Since an electronic flight bag (EFB) is basically an iPad with the right app installed, is it possible that some sort of plane-tablet connection could be formed (either wireless or wired) to automate all of most of an EFB pre-flight check? Or does aviation regulation not allow this?

This is a purely hypothetical question since I don't think any EFB app so far supports this, let alone any plane.

Clarification: I'm talking about the preflight checks that ensure that everything in the cockpit is set up correctly for takeoff. I understand that an EFB is an electronic version of the 40 pounds of paper a pilot usually needs in the cockpit. Can this preflight check be done on the EFB? And can this be automated?

  • What do you mean by "EFB pre-flight check" ? Is this a checklist to prepare the EFB for flight, an airplane checklist stored on the EFB, or something else? – casey Mar 26 '14 at 14:21
  • I'm talking about the preflight checks that ensure that everything in the cockpit is setup correctly for takeoff. I understand that an EFB is an electronic version of the 40 pounds of paper a pilot usually needs in the cockpit. Can this preflight check be done on the EFB? and can this be automated? – Nzall Mar 26 '14 at 14:34
up vote 8 down vote accepted

An EFB could not be used for this purpose, all your suggestion would do is replicate things that are already done by EICAS (engine indication and crew alert system). The reason for this is that "receiving", "pre-flight" and "before takeoff" checklists all involve physically moving switches. The EFB would be unable to perform these actions (e.g. an EFB cannot select flaps 9 degrees).

What an EFB could do, if tied into the aircraft ARINC data bus, is to verify things. Such an EFB could verify that flaps are indicating a set position and could alert us if it were not. However, as mentioned, the EICAS already does this, and if I were to advance a thrust lever beyond taxi power I would get a master warning and a takeoff configuration EICAS message as well as an aural warning "TAKEOFF FLAPS" (EMB-145).

You also mention the bulk of paper carried as a reason for this, but this is not relevant to the checklists. The checklist on many large airplanes is a single sheet of paper, laminated and installed in the airplane. Some airplanes may have a few sheets, but overall checklists account for very little paperwork and they belong to the airplane, not the pilots.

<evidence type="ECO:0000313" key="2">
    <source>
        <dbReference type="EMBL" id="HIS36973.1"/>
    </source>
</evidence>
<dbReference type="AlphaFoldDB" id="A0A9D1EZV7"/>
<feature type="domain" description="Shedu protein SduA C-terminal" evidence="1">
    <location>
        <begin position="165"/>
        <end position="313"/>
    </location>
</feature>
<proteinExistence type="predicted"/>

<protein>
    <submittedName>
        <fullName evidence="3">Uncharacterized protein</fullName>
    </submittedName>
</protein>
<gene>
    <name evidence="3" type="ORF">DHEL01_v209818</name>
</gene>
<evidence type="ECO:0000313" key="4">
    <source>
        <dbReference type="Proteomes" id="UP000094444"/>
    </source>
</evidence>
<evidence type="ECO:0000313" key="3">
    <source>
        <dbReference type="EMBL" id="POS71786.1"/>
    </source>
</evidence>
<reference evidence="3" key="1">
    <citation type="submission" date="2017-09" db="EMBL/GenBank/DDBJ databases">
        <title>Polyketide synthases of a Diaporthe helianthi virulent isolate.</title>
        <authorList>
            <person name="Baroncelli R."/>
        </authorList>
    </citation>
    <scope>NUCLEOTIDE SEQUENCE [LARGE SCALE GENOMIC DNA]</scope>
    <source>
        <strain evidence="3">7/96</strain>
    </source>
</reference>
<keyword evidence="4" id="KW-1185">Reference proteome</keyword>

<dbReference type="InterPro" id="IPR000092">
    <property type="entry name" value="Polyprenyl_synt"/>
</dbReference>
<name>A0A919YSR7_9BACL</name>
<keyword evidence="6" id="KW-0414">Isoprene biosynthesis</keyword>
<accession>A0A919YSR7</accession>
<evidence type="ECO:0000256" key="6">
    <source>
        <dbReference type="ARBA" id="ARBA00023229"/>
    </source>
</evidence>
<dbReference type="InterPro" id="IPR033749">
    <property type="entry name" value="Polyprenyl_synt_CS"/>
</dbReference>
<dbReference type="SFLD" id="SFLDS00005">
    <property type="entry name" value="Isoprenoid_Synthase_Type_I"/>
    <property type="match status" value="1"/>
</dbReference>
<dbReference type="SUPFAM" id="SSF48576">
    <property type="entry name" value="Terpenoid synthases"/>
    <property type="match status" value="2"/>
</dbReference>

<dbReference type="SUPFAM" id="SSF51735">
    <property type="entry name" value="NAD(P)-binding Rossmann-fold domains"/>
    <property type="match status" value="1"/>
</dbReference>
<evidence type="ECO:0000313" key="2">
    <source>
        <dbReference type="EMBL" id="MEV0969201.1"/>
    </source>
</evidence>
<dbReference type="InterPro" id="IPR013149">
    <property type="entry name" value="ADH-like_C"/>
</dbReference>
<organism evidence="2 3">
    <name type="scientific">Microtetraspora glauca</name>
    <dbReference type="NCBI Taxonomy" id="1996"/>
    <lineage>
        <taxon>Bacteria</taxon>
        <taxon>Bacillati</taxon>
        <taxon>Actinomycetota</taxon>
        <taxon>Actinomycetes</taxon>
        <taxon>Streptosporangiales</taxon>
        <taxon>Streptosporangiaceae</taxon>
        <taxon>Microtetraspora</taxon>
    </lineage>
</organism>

Where EFBs do help with paperwork are the approach charts, which account for 75% of what I carried on any given flight. Three 2" binders, full of nothing but approach plates. An EFB can condense that down to a tablet, and this is where the value of the EFB is.

  • How large part of the pre-flight check-list is dependent on specific conditions (weight, runway length, density altitude, icing conditions etc.)? Presumably those can't be really checked, because the setting will be different each time, no? – Jan Hudec Mar 26 '14 at 20:41

I'm talking about the preflight checks that ensure that everything in the cockpit is setup correctly for takeoff. … Can this preflight check be done on the EFB? and can this be automated?

Yes, and No -- You can certainly have a checklist on an EFB and complete it electronically (ticking each box as you verify the task was performed), but the actual performing of the tasks is still a manual process (it has to be, even with a "Class 3 EFB" built into the aircraft: If the computer is "performing" the tasks you've verified that the computer can do them - you still have to verify that the pilot's controls all operate correctly).

As an example, I have two sets of checklists in my aircraft - a "quick reference" checklist which is a simple laminated card which looks something like the one on the left, and a detailed electronic checklist on my iPad (a "Class 1 EFB") which looks like the one on the right:
SureCheck Checklist ForeFlight Checklist

The electronic checklist is nice because it can be much more detailed (you're not limited by the size of a physical piece of paper), and you're less likely to lose your place in the list if you're going through the items as a "do-list" (rather than using it to "check" that you performed all the steps).

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